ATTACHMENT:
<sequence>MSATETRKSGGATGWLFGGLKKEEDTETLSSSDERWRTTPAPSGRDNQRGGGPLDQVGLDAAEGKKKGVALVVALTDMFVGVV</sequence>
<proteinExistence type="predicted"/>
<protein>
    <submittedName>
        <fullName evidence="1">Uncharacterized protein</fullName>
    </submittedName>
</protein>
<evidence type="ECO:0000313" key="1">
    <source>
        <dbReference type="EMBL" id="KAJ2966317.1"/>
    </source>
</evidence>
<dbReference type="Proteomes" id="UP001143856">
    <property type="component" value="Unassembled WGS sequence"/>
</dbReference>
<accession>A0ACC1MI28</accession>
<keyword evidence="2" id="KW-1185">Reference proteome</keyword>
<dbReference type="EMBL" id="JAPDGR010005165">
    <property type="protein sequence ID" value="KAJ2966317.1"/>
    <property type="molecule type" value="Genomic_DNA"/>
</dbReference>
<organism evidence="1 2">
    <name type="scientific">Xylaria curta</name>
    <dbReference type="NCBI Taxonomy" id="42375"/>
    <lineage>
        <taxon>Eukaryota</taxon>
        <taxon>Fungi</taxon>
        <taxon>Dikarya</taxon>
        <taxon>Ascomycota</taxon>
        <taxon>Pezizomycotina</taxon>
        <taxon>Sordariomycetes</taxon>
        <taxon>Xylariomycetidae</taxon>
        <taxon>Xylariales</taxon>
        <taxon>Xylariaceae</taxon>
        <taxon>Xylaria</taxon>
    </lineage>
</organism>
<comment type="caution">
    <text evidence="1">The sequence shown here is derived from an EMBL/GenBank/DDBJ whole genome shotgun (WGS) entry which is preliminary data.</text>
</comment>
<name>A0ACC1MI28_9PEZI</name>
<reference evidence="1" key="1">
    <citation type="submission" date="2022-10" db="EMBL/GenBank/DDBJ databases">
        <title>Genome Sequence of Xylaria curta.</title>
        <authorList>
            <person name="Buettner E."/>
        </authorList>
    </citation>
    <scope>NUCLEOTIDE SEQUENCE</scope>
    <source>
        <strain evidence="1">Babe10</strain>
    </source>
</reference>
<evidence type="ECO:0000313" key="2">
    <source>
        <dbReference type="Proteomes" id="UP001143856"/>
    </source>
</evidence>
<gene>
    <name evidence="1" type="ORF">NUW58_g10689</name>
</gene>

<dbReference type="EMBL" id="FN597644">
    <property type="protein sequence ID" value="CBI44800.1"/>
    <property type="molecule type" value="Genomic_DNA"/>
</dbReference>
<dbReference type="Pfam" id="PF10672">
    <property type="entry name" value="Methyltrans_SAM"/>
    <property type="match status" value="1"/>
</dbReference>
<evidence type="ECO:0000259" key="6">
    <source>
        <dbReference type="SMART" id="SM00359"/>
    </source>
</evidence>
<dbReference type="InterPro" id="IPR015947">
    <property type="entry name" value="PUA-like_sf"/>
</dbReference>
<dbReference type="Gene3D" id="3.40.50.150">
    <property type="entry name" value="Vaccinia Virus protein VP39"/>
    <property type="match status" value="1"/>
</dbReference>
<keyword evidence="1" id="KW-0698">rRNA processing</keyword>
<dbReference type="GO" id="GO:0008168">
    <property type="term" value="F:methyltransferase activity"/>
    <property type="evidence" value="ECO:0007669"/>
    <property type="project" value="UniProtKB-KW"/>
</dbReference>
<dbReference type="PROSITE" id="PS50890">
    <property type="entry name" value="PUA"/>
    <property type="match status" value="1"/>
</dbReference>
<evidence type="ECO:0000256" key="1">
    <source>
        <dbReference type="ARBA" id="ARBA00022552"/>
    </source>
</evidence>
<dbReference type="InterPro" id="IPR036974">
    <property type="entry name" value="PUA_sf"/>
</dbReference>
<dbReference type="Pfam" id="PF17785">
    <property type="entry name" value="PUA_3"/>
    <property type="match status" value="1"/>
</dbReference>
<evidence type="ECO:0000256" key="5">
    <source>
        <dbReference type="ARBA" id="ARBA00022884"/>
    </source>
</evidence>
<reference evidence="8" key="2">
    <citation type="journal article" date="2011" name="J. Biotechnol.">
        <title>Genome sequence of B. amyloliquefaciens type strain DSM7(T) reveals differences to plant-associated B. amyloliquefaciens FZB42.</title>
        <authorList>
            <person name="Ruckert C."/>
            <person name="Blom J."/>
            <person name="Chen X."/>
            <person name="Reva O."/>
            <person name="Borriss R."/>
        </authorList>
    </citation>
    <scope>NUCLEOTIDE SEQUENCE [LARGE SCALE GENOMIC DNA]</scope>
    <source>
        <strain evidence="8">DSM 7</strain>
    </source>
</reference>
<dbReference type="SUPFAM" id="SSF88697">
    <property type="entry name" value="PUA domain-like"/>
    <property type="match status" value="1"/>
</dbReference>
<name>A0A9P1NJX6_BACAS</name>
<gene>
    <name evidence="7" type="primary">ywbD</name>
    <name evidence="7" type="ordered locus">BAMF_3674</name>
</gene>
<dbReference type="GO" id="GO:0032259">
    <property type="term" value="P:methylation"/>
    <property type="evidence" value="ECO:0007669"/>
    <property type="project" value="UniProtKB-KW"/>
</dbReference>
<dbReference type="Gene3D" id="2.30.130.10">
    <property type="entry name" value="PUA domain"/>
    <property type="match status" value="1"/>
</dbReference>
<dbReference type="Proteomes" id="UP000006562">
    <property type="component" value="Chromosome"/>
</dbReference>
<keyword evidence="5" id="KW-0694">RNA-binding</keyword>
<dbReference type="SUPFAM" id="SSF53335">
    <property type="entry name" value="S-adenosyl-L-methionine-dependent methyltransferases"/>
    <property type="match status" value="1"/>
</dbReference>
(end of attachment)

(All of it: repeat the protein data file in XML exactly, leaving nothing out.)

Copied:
<sequence>MSATETRKSGGATGWLFGGLKKEEDTETLSSSDERWRTTPAPSGRDNQRGGGPLDQVGLDAAEGKKKGVALVVALTDMFVGVV</sequence>
<proteinExistence type="predicted"/>
<protein>
    <submittedName>
        <fullName evidence="1">Uncharacterized protein</fullName>
    </submittedName>
</protein>
<evidence type="ECO:0000313" key="1">
    <source>
        <dbReference type="EMBL" id="KAJ2966317.1"/>
    </source>
</evidence>
<dbReference type="Proteomes" id="UP001143856">
    <property type="component" value="Unassembled WGS sequence"/>
</dbReference>
<accession>A0ACC1MI28</accession>
<keyword evidence="2" id="KW-1185">Reference proteome</keyword>
<dbReference type="EMBL" id="JAPDGR010005165">
    <property type="protein sequence ID" value="KAJ2966317.1"/>
    <property type="molecule type" value="Genomic_DNA"/>
</dbReference>
<organism evidence="1 2">
    <name type="scientific">Xylaria curta</name>
    <dbReference type="NCBI Taxonomy" id="42375"/>
    <lineage>
        <taxon>Eukaryota</taxon>
        <taxon>Fungi</taxon>
        <taxon>Dikarya</taxon>
        <taxon>Ascomycota</taxon>
        <taxon>Pezizomycotina</taxon>
        <taxon>Sordariomycetes</taxon>
        <taxon>Xylariomycetidae</taxon>
        <taxon>Xylariales</taxon>
        <taxon>Xylariaceae</taxon>
        <taxon>Xylaria</taxon>
    </lineage>
</organism>
<comment type="caution">
    <text evidence="1">The sequence shown here is derived from an EMBL/GenBank/DDBJ whole genome shotgun (WGS) entry which is preliminary data.</text>
</comment>
<name>A0ACC1MI28_9PEZI</name>
<reference evidence="1" key="1">
    <citation type="submission" date="2022-10" db="EMBL/GenBank/DDBJ databases">
        <title>Genome Sequence of Xylaria curta.</title>
        <authorList>
            <person name="Buettner E."/>
        </authorList>
    </citation>
    <scope>NUCLEOTIDE SEQUENCE</scope>
    <source>
        <strain evidence="1">Babe10</strain>
    </source>
</reference>
<evidence type="ECO:0000313" key="2">
    <source>
        <dbReference type="Proteomes" id="UP001143856"/>
    </source>
</evidence>
<gene>
    <name evidence="1" type="ORF">NUW58_g10689</name>
</gene>

<dbReference type="EMBL" id="FN597644">
    <property type="protein sequence ID" value="CBI44800.1"/>
    <property type="molecule type" value="Genomic_DNA"/>
</dbReference>
<dbReference type="Pfam" id="PF10672">
    <property type="entry name" value="Methyltrans_SAM"/>
    <property type="match status" value="1"/>
</dbReference>
<evidence type="ECO:0000259" key="6">
    <source>
        <dbReference type="SMART" id="SM00359"/>
    </source>
</evidence>
<dbReference type="InterPro" id="IPR015947">
    <property type="entry name" value="PUA-like_sf"/>
</dbReference>
<dbReference type="Gene3D" id="3.40.50.150">
    <property type="entry name" value="Vaccinia Virus protein VP39"/>
    <property type="match status" value="1"/>
</dbReference>
<keyword evidence="1" id="KW-0698">rRNA processing</keyword>
<dbReference type="GO" id="GO:0008168">
    <property type="term" value="F:methyltransferase activity"/>
    <property type="evidence" value="ECO:0007669"/>
    <property type="project" value="UniProtKB-KW"/>
</dbReference>
<dbReference type="PROSITE" id="PS50890">
    <property type="entry name" value="PUA"/>
    <property type="match status" value="1"/>
</dbReference>
<evidence type="ECO:0000256" key="1">
    <source>
        <dbReference type="ARBA" id="ARBA00022552"/>
    </source>
</evidence>
<dbReference type="InterPro" id="IPR036974">
    <property type="entry name" value="PUA_sf"/>
</dbReference>
<dbReference type="Pfam" id="PF17785">
    <property type="entry name" value="PUA_3"/>
    <property type="match status" value="1"/>
</dbReference>
<evidence type="ECO:0000256" key="5">
    <source>
        <dbReference type="ARBA" id="ARBA00022884"/>
    </source>
</evidence>
<reference evidence="8" key="2">
    <citation type="journal article" date="2011" name="J. Biotechnol.">
        <title>Genome sequence of B. amyloliquefaciens type strain DSM7(T) reveals differences to plant-associated B. amyloliquefaciens FZB42.</title>
        <authorList>
            <person name="Ruckert C."/>
            <person name="Blom J."/>
            <person name="Chen X."/>
            <person name="Reva O."/>
            <person name="Borriss R."/>
        </authorList>
    </citation>
    <scope>NUCLEOTIDE SEQUENCE [LARGE SCALE GENOMIC DNA]</scope>
    <source>
        <strain evidence="8">DSM 7</strain>
    </source>
</reference>
<dbReference type="SUPFAM" id="SSF88697">
    <property type="entry name" value="PUA domain-like"/>
    <property type="match status" value="1"/>
</dbReference>
<name>A0A9P1NJX6_BACAS</name>
<gene>
    <name evidence="7" type="primary">ywbD</name>
    <name evidence="7" type="ordered locus">BAMF_3674</name>
</gene>
<dbReference type="GO" id="GO:0032259">
    <property type="term" value="P:methylation"/>
    <property type="evidence" value="ECO:0007669"/>
    <property type="project" value="UniProtKB-KW"/>
</dbReference>
<dbReference type="Gene3D" id="2.30.130.10">
    <property type="entry name" value="PUA domain"/>
    <property type="match status" value="1"/>
</dbReference>
<dbReference type="Proteomes" id="UP000006562">
    <property type="component" value="Chromosome"/>
</dbReference>
<keyword evidence="5" id="KW-0694">RNA-binding</keyword>
<dbReference type="SUPFAM" id="SSF53335">
    <property type="entry name" value="S-adenosyl-L-methionine-dependent methyltransferases"/>
    <property type="match status" value="1"/>
</dbReference>